And there is the last Instrument of Good Works, the one that gives even the weakest monk, the man whose does nothing but fall and get up again, fall and get up again, fall and get up again, hope and peace. It is “Never to despair of God’s mercy.” If you fall, do not be astonished that you have fallen. If you fall, quickly say, “Lord Jesus, Thou seest that I have fallen. Give me grace to get up again and cast myself into the embrace of Thy mercy.” Do this as often as you must without ever despairing of the mercy of God.

Is the pax benedictina compatible with falling and rising, falling and rising, falling and rising? Indeed, it is, and this because every time a brother brought low by sin rises to meet the embrace of Christ, he makes an act of trust in His mercy. Nothing so restores peace as confidence in the mercy of God. Our monastery is, I believe, a sign of what can happen when one man after another puts his trust in the mercy of God. Seek the mercy of God and you will find peace, a peace hedged about by thorns, but a peace that the world cannot give.

Peace I leave with you, my peace I give unto you: not as the world giveth, do I give unto you. Let not your heart be troubled, nor let it be afraid. (John 14:27)

Benedictine peace is not the absence of struggles. It is not a kind of Buddhist impassibility. It is not the absence of emotion, nor is it a detached indifference from persons, things, and events. Christ Jesus is, in all things and in every season of life, the ideal of the monk. The Gospels show us Our Lord as experiencing and expressing love, disappointment, exasperation, fatigue, pity, fear, and the need for companionship. He suffered from misunderstanding, rejection, and betrayal. He showed anger. He wept over Jerusalem and over the death of His friend Lazarus. The depths of Our Lord’s anguish in Gethsemani are impenetrable.

And he taketh Peter and James and John with him; and he began to fear and to be heavy. And he saith to them: My soul is sorrowful even unto death; stay you here, and watch. And when he was gone forward a little, he fell flat on the ground; and he prayed, that if it might be, the hour might pass from him. And he saith: Abba, Father, all things are possible to thee: remove this chalice from me; but not what I will, but what thou wilt. And he cometh, and findeth them sleeping. And he saith to Peter: Simon, sleepest thou? couldst thou not watch one hour? Watch ye, and pray that you enter not into temptation. The spirit indeed is willing, but the flesh is weak. (Mark 14:33-38)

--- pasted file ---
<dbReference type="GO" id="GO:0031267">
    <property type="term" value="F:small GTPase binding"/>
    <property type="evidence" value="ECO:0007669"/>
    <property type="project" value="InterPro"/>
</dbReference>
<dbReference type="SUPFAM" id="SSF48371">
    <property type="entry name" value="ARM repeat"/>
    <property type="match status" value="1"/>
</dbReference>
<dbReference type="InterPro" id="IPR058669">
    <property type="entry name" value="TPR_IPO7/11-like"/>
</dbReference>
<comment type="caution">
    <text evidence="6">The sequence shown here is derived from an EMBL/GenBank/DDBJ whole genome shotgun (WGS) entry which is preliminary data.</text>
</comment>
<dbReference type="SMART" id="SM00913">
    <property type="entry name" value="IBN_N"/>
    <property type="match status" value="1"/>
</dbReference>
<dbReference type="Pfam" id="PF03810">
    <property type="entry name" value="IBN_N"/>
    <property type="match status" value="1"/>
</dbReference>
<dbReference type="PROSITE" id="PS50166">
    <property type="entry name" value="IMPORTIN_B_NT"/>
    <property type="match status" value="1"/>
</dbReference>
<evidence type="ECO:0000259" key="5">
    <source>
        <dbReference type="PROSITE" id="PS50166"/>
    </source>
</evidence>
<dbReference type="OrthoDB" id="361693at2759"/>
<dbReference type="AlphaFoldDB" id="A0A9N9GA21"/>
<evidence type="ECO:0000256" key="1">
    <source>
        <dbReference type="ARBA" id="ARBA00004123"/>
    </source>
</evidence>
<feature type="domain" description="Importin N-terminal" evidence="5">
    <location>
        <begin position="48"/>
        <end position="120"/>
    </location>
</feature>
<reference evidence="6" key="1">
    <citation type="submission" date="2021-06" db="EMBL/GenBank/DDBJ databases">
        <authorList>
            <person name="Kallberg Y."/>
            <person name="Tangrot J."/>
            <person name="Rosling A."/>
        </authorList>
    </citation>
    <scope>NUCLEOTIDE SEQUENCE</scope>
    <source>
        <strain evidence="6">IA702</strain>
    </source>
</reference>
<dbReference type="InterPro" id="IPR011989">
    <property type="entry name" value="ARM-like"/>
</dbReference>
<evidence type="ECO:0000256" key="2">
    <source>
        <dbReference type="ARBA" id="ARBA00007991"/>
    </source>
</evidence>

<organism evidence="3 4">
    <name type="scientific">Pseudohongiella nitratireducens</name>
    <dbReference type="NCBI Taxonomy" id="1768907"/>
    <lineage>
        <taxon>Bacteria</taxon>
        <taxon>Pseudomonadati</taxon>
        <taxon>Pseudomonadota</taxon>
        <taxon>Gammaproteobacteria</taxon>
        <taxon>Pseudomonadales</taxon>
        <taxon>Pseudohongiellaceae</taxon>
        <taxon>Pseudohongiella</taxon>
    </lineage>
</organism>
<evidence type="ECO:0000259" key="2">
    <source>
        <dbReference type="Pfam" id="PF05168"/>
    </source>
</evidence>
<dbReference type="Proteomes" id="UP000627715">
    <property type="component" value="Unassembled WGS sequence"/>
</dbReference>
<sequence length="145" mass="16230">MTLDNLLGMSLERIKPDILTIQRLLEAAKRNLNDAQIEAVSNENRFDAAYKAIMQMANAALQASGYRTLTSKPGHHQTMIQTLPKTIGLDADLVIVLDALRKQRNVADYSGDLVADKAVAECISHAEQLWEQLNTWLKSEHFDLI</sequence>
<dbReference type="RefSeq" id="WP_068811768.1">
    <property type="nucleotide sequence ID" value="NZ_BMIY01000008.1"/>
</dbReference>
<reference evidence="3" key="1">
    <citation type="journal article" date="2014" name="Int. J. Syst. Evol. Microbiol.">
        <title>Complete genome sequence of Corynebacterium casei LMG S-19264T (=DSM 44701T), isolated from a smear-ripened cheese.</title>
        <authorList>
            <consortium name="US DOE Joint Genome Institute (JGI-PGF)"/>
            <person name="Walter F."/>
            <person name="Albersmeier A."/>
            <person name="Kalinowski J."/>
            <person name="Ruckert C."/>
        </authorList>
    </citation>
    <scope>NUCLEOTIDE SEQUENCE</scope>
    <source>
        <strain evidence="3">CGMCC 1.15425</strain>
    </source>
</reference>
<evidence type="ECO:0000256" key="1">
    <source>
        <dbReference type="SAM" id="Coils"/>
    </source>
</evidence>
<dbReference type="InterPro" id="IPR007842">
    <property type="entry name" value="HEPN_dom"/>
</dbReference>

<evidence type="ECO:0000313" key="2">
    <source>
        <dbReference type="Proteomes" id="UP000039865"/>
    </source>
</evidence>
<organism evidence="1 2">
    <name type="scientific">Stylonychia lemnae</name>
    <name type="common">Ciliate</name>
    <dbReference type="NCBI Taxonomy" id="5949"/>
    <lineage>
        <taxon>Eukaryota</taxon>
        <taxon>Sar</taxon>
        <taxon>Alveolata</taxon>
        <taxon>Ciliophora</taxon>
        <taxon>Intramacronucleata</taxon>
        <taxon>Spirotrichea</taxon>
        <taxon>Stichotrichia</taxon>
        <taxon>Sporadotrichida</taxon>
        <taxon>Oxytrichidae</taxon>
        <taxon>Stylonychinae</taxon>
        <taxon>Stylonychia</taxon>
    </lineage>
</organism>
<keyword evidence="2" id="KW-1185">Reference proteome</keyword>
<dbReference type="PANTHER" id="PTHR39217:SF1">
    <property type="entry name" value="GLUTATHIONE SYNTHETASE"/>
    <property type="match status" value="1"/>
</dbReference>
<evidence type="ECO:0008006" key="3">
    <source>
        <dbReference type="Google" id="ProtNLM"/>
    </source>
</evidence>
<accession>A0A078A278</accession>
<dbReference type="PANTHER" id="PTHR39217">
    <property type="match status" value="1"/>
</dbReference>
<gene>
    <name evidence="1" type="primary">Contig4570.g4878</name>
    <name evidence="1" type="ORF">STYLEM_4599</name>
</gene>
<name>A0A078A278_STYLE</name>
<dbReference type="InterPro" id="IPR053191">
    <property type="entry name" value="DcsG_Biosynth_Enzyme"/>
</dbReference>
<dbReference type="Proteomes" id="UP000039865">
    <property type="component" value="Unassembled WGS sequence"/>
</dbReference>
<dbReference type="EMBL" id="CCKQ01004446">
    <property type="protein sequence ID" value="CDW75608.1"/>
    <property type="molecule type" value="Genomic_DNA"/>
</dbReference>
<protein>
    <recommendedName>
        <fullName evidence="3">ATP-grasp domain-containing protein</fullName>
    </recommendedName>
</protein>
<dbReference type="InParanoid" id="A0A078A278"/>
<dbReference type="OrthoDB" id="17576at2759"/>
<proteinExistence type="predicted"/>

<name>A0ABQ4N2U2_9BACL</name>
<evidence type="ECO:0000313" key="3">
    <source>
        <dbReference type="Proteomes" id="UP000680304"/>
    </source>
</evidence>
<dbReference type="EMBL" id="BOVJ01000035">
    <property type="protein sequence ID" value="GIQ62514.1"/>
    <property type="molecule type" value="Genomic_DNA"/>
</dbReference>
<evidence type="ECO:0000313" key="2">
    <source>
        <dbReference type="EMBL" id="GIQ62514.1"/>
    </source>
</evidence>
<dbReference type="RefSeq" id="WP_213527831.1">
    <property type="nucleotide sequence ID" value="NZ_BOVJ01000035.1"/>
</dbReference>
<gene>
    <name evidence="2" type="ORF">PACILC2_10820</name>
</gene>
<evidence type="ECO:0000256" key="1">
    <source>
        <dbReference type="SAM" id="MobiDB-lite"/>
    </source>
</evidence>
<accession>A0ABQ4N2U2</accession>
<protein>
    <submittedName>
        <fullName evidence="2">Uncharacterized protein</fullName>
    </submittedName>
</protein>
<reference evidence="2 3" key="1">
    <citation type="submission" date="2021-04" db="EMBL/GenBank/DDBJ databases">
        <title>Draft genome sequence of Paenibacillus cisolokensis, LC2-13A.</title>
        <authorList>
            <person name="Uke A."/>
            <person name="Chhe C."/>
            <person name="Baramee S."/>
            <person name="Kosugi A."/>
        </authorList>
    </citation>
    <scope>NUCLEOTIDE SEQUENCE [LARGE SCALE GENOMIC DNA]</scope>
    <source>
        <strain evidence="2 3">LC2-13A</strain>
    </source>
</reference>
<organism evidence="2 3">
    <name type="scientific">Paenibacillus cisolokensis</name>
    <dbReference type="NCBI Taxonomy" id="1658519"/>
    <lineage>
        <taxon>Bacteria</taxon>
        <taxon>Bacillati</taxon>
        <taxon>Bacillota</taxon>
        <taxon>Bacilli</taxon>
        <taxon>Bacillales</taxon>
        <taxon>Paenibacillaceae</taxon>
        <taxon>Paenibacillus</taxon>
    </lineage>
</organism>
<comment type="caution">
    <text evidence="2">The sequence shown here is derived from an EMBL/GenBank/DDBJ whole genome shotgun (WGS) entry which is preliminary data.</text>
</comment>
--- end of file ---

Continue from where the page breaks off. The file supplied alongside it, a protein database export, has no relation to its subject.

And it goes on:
We have, together with the Gospel accounts of the agony in Gethsemani, the poignant words of Saint Paul in the Epistle to the Hebrews:

Christ, during his earthly life, offered prayer and entreaty to the God who could save him from death, not without a piercing cry, not without tears; yet with such piety as won him a hearing. (Hebrews 5:7-8)

It sometimes happens that one or another of us displays emotion or breaks down under the strain of fatigue, loss, disappointment, or some great sorrow. Most of us would have been raised with the notion that men do not weep, do not break down, do not display weakness, do not elicit pity, and do not sigh. “Men,” we are told, “keep their troubles to themselves.” A certain view of manhood sees every display of vulnerability as inappropriate and debilitating. The notion behind this is that if the leader of the clan or the family reveals his doubts, his fears, and his anguish, the whole clan or the whole family will be destabilised and weakened. And yet, we see all of these things in Our Lord Jesus Christ. He wept, He broke down, He displayed weakness, He elicited pity, and He sighed deeply. For all of this, Our Lord remained fixed in the peace of His divinity. He was the King of Peace, Rex pacificus, even when prostrate and weeping in Gethsemani, even when forsaken by all, even when crowned with thorns, even when saying, “O My people, what have I done to Thee? or wherein have I wearied thee? Answer Me.” When it happens, that I, or any one of us, display doubts, fears, and anguish, or weep bitterly over a loss or a great sorrow, do not judge this a loss of the pax benedictina. The pax benedictina is, as I said, hedged round about by thorns, and it must be thus in this valley of tears. This is the paradox: we seek, and follow, and adore the Man of Sorrows Who is, at the same time, the Rex pacificus or, as the prophet says, Et erit iste pax, “And this man shall be our peace” (Micheas 5:6)